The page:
Fairfield under water restrictions, communities prepping for fire season

Fire chief: ‘The way things are going, we’re going to have a terrible fire year’

By: - April 28, 2022 4:49 pm

Fairfield may soon be filling the town pool — not for swimming but in case firefighters need to tackle a blaze in town.

“We have to make sure we have water available for fire protection,” Mayor Loren Tacke said this week. “And one of the things we’re looking at doing is filling the swimming pool just for fire protection right now. We really hope we never have to worry about that, but you need to be aware that that is a possibility, and we’re going to need water.”

Wells are lower than they have been in recent years, and they aren’t recharging quickly given the snowpack and water melt, Tacke said. So Fairfield is asking its citizens to conserve water and hold off on lawn sprinkling as Montana braces for another tough fire season.

“This year, obviously, we didn’t have a whole lot of winter,” Tacke said.

As reported by the Choteau Acantha, the town council imposed water restrictions in the middle of April because of shortages and drought. Tacke told the Daily Montanan the restrictions will be in place as the town awaits the release of water from the canal and recharge of wells.

“We did not shut down the local car wash or anything,” Tacke said. “We just asked them to help conserve water.”

In other words, he said, people shouldn’t fill their hot tubs just yet or wash off their sidewalks. A Facebook post that notes that pressure washing is also off limits for the time being. At the end of May, Tacke said he expects the pool will be refilled for swimming.

The most recent climate briefing from the National Oceanic and Atmospheric Administration counts 55 percent of the United States in drought, and most of Montana in “extreme drought.” The forecast also calls for “degradation” in the West.

In December, a wildfire pushed by high winds scorched the town of Denton. Ryan Peterson, Fergus County disaster and emergency management services coordinator, said this week fire chiefs have been meeting on a regular basis in preparation for the next season.

“Everyone understands that right now, we’re still in drought conditions,” said Peterson, also fire warden. “Water sources that were readily available two years ago before last summer are still dry, and we don’t see the precipitation coming to get us back to where we were. So we’re gearing up.”

He said crews are replacing and repairing equipment from last season “‘cause it got beat up so bad.” They’re hoping for the best, but preparing for the worst, and they’re also planning to put as many resources on any sparks as early as possible.

“There was a false sense that with the drought and nothing growing, that everything was grazed down enough,” Peterson said of the situation last year. “Well, it turns out there is a lot.”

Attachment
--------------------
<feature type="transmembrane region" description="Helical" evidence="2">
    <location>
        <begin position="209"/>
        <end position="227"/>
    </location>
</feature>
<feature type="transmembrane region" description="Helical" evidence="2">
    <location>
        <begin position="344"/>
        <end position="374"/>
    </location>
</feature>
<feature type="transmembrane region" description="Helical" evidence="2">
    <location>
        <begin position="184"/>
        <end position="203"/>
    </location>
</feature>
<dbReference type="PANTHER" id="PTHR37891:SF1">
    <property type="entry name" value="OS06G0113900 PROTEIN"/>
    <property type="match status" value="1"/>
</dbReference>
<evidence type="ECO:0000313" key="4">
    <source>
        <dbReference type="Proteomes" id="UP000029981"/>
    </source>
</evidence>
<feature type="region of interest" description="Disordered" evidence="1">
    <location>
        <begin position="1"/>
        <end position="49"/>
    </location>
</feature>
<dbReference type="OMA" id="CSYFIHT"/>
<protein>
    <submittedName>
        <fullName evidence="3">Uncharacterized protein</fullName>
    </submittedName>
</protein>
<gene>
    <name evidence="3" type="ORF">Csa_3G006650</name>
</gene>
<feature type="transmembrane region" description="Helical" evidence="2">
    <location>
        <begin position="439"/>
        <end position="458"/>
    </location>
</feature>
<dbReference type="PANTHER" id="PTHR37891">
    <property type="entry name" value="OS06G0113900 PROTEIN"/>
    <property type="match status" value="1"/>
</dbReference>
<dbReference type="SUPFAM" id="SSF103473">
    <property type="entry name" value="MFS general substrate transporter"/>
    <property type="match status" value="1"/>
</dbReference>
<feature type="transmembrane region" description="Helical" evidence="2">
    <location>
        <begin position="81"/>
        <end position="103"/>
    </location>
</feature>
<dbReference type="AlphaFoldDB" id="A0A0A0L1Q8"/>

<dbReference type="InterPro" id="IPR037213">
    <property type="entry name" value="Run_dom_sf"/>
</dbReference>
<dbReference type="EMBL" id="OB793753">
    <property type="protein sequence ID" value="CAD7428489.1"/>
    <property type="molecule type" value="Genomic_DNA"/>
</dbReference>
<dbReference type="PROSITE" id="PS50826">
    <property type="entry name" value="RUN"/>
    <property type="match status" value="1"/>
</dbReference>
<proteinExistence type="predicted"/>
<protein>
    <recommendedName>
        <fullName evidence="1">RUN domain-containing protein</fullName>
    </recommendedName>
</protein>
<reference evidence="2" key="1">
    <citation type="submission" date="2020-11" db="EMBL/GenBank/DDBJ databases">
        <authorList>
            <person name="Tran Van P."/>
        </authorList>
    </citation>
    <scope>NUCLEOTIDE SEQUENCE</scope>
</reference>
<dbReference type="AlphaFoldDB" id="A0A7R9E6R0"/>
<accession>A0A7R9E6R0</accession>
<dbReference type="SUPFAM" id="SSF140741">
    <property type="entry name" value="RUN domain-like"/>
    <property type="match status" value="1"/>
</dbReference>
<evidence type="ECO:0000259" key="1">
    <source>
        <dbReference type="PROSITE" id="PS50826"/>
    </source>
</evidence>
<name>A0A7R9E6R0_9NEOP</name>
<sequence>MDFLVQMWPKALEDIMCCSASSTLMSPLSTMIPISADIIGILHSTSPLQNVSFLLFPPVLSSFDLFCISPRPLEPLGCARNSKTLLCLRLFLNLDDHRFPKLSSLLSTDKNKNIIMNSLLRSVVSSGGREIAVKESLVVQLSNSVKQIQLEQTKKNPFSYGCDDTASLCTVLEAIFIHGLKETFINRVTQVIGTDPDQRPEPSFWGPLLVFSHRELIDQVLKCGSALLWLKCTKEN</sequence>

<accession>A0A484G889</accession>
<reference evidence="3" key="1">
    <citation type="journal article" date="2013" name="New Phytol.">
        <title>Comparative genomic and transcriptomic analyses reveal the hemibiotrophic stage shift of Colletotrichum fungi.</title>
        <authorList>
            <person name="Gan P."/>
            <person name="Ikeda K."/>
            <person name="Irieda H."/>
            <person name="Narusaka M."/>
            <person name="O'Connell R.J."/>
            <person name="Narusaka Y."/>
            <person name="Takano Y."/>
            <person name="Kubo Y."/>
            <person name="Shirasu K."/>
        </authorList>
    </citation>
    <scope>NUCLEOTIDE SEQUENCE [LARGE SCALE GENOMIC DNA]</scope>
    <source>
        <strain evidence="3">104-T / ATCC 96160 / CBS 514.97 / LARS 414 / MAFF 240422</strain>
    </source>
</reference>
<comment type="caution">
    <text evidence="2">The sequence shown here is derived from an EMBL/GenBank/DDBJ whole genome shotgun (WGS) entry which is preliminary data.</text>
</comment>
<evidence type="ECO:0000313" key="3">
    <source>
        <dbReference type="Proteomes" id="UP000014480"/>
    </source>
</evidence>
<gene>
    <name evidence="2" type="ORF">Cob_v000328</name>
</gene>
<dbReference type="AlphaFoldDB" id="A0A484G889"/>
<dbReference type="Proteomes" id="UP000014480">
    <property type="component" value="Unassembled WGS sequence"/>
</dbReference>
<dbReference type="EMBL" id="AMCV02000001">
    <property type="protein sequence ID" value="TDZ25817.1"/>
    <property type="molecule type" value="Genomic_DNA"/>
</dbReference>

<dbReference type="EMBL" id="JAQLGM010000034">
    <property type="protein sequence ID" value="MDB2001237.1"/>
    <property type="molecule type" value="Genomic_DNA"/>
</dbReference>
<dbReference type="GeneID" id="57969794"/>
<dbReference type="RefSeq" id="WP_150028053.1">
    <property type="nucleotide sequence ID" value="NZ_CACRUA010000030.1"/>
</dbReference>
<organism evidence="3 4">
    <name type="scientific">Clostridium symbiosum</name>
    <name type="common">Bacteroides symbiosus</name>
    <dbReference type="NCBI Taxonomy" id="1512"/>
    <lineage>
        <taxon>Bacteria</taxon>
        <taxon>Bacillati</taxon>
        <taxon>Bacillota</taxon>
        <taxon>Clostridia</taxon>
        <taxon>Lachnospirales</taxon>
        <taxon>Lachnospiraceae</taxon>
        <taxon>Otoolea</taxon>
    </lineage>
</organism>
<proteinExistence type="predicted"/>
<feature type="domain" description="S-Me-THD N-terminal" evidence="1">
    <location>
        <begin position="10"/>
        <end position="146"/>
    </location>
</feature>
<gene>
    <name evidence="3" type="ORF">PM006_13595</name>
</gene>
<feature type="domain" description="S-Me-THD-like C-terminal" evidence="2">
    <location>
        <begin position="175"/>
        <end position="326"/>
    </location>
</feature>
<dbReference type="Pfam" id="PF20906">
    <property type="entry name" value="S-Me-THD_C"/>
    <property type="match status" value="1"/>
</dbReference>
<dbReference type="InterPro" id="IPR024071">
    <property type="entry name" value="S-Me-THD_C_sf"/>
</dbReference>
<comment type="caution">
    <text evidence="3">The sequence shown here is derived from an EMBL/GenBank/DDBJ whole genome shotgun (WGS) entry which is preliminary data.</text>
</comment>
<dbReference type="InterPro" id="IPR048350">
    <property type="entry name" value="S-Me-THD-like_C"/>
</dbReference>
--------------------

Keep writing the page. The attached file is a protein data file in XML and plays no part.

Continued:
Now, he said, communities out on the prairies are realizing they might be at a higher risk for fire, too. In Denton, he said, the extent of the fire last year surprised people.

“We didn’t think a town could burn like that,” Peterson said.

In Fairfield, Fire Chief Nick Dale said he recalls just one other time when the town filled its swimming pool in order to prepare for fire, likely in the early 2000s. They didn’t have to use it, though.

“No, thank God,” Dale said.

Historically, the wells are lower this time of year, he said, but this year, they’re five years into a drought: “So it’s kind of getting a little bit dicey right now.”

He said he’ll likely decide Friday whether the pool needs to be filled and ready for any possible structure fires in town while wells recharge. But this year, he also said the “run time” on the wells has dropped, which is good, and he believes it’s because people understand the problems related to drought and are conserving water.

“I think they realize it’s really dry, and if they want to be able to brush their teeth and flush the toilet, they better not be running it on their yards,” Dale said.

He also said he hopes people are cautious with prescribed burns because no one needs a runaway fire right now, with communities short on water and volunteer firefighters.

“Boy, the way things are going right now, we’re going to have a terrible fire year,” Peterson said.

Our stories may be republished online or in print under Creative Commons license CC BY-NC-ND 4.0. We ask that you edit only for style or to shorten, provide proper attribution and link to our web site. Please see our republishing guidelines for use of photos and graphics.

Keila Szpaller
Keila Szpaller

Keila Szpaller is deputy editor of the Daily Montanan and covers education. In Montana since 1998, she loves hiking in Glacier National Park, wandering the grounds of the Archie Bray and sitting on her front porch with friends. Before joining States Newsroom Montana, she served as city editor of the Missoulian, the largest news outlet in western Montana. She worked there from 2006 to 2020. As a Missoulian reporter, she was named a co-fellow by the Education Writers Association to report on a series about economic mobility; grantee of the Society of Environmental Journalists for a project on conservation from the U.S. to Africa; and Kiplinger Fellow in Digital Media and Public Affairs Journalism. She previously worked at the Great Falls Tribune and Missoula Independent, and she earned her master’s in journalism from the University of Montana. She lives in Missoula with her husband, Brock, who is also her favorite chef, and her pup, Henry, who is her favorite adventure companion. She believes she deserves to wear the T-shirt with this saying: “World’s most mediocre runner.”

MORE FROM AUTHOR